“When I was 13, my aunt called me home. The thought of going to family made me happy and she kept me well for a few days. After that, she started making me work at a shoe factory, where I was paid Rs 2,000 per month. She would beat me and didn’t allow me to go to school. My older brother found out and informed an NGO called Kilkari Rainbow Home,” says Lilyma.
That life-altering moment
It was at Rainbow that everything changed for Lilyma. Here, she got access and opportunity to give wings to her dreams. After finishing Class 12, she was able to work at a restaurant thanks to the Creative Services Support Group (CSSG), a charitable organisation that provides skills training to underprivileged young adults.
“Anand Kapoor, who runs the CSSG, visited our NGO one day. He asked us all about our aspirations, and I expressed my desire to become a chef. He got me a job as a staff cook at an Italian restaurant in Lodhi Road, New Delhi.”
Hired to cook for the staff at the restaurant, the ambitious teen was not satisfied. She wanted to cook for the patrons of the restaurant, and was ready to put in the effort.
Mehnaaz, who worked at Kilkari Rainbow Home at the time, recalls, “She would have to make rotis for the staff. When this continued for a few months, she would tell us that she wanted to learn to cook Italian food.”
Seeing her passion, the chefs at the restaurant slowly took her under their wings and started teaching her basics, from how to cut vegetables to how to make the perfect mashed potato.
“It took her 2-3 years to learn the ropes. She was extremely hard working and used to work for 14-15 hours. I haven’t come across anyone with that much passion at our home. She really put in the hours and efforts to achieve her dreams. We are so proud of her. Her journey is extraordinary,” adds Mehnaaz.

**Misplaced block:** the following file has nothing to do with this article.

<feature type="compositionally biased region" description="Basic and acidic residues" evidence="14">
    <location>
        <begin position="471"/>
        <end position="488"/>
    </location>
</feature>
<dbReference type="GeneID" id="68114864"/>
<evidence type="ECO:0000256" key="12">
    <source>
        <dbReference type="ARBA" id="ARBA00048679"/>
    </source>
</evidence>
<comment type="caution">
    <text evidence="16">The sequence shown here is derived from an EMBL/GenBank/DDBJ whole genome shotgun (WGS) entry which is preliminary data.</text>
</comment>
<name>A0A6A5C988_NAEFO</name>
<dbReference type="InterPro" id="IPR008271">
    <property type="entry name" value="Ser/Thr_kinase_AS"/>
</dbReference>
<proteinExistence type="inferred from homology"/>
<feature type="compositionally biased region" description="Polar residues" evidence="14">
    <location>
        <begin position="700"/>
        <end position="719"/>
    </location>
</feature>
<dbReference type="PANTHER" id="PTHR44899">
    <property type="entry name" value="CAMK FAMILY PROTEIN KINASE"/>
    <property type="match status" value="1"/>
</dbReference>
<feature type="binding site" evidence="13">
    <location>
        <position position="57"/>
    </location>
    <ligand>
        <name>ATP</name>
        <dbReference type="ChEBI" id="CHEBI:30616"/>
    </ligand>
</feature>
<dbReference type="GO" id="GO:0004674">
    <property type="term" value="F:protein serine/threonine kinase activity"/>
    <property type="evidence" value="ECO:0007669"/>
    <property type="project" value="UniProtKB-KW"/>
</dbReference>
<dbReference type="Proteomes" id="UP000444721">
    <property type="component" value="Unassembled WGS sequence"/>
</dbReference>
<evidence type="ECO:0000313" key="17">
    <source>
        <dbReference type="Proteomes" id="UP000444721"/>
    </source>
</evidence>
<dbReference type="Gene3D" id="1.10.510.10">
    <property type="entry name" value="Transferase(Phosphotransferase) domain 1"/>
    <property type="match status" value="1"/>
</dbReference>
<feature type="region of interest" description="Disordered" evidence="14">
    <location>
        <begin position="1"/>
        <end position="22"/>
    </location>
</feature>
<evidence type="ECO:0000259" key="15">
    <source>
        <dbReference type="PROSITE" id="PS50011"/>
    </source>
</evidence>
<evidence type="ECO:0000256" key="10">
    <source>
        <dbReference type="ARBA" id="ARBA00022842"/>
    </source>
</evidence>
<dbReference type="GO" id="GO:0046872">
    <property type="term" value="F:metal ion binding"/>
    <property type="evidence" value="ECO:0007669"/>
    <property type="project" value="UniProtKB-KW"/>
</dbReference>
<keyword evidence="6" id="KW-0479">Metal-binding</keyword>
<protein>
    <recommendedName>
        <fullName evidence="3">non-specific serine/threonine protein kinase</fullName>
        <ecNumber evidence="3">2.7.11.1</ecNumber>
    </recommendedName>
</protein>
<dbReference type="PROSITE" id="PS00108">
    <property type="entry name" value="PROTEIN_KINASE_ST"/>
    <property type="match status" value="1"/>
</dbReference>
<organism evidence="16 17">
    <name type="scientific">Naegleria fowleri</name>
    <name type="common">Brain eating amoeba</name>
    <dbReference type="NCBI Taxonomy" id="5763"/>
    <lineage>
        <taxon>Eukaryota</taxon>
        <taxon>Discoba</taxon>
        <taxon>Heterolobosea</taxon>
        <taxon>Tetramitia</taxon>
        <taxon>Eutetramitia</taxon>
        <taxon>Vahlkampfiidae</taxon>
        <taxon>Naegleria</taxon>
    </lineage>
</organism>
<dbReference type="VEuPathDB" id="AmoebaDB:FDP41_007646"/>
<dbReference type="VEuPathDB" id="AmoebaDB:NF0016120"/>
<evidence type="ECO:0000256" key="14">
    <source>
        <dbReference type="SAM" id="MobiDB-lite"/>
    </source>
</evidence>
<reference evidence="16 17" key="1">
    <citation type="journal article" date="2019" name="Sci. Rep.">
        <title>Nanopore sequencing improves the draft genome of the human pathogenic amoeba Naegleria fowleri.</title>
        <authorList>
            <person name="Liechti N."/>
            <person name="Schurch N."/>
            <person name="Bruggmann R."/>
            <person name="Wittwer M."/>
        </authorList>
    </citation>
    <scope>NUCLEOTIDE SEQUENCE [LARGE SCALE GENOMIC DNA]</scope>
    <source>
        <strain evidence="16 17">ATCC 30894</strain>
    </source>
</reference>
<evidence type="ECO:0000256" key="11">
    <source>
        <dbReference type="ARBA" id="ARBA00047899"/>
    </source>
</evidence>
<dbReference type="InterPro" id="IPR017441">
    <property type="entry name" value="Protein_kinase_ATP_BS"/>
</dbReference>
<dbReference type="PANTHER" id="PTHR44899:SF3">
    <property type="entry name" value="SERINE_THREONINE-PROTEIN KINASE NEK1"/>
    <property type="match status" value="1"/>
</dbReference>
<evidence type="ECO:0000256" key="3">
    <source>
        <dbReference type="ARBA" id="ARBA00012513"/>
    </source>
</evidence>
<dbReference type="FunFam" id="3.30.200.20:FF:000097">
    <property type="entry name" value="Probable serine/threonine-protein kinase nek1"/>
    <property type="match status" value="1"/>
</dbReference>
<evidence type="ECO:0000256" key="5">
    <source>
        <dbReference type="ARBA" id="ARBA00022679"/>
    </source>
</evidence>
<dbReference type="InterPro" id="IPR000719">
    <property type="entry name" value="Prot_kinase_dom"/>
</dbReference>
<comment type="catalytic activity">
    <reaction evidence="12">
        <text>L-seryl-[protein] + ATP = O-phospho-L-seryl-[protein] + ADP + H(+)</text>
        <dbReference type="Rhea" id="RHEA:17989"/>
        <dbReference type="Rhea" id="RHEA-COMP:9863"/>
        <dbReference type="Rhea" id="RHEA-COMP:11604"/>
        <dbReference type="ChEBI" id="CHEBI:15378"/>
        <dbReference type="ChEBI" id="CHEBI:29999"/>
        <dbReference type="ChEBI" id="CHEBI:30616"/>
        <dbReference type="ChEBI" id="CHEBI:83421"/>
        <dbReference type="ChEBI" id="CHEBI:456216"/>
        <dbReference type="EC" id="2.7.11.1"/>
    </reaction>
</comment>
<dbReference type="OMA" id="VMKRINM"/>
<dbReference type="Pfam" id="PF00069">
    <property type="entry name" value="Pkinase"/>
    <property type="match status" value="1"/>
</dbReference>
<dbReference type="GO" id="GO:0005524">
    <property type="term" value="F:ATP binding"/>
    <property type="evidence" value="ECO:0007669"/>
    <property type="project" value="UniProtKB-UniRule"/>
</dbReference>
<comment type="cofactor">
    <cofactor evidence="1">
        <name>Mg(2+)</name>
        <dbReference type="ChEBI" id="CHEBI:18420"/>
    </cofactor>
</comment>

From here, Lilyma was given the responsibility of handing the vegetarian section of the restaurant.
“My journey started there in 2012. I’ve worked at 3-4 restaurants after that and am a Head chef today. It’s all thanks to Chef Julia, Jamshed, Jatin and Sajeev who mentored me at the restaurants I worked at. They taught me everything. I didn’t even know how to make a sandwich then, but today I cook a fabulous risotto,” adds Lilyma.
Chef Sadeev Pasricha, who has trained Lilyma, has known her for eight years. He says, “She amazes me with everything that she does. She is very diligent and works well under pressure. She’s had a hard life and suffers from post-traumatic stress disorder (PTSD). We help her channelise her feelings in a positive way. She is a quick learner and works very hard, for almost 12 hours a day,” says Sadeev.
Today, Lilyma also leads a team of 35 people at Dear Donna. With a hint of pride in her voice, she says that she stays at her own house today, and has purchased land in Noida and Ghaziabad.
“It’s very easy to take a wrong turn and fall into bad company. Have courage to move ahead in life. From being hungry all the time, I am now able to feed many. You too can achieve your dreams,” says Lilyma.
Edited by Divya Sethu